Some bank issues rose limit-up on the Tokyo stock market last week on heightened expectations of progress regarding the disposal of bad loans held by Japan’s banks.
This optimism followed the release of policy guidelines put together by the Council on Economic and Fiscal Policy in order to revive the economy.
The Tokyo market as a whole remains weak, however, reflecting concern over domestic economic activity and corporate earnings, as well as lower U.S. stocks and subsiding optimism toward the administration of Prime Minister Junichiro Koizumi.
The market is likely to stay weak until fall, when economic fundamentals — including orders won by manufacturers — are expected to improve.
New York stocks are unlikely to bottom out soon amid uncertainty over the U.S. economy and corporate earnings prospects. The U.S. economy is forecast, nevertheless, to start recovering in the second half of this year thanks to various policy measures, including credit-easing by the Federal Reserve.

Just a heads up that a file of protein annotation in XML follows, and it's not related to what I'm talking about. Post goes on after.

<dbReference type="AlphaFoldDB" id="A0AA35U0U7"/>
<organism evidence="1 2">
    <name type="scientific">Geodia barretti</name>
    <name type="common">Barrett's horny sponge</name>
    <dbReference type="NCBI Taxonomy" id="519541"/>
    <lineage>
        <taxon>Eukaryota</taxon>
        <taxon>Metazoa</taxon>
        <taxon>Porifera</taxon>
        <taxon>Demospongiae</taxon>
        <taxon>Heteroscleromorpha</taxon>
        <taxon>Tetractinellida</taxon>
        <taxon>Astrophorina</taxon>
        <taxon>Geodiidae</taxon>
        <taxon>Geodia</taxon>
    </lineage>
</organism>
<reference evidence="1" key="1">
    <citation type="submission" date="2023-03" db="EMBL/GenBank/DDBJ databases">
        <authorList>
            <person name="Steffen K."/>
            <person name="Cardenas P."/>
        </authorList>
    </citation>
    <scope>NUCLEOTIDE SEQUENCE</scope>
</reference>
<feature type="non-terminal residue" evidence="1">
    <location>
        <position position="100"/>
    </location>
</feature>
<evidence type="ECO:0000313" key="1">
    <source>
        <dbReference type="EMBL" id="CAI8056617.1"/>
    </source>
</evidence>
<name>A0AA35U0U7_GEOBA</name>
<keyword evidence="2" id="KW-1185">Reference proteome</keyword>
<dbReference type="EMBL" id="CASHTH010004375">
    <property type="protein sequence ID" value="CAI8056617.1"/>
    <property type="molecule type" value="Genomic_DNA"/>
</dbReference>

Last week’s data showing a fall in Japan’s January-March gross domestic product may have been due to weaker-than-real estimates on consumer spending caused by technical problems.
There’s a good chance that corporate earnings will pick up in the fiscal second half, and that the Tokyo market will then turn gradually up.
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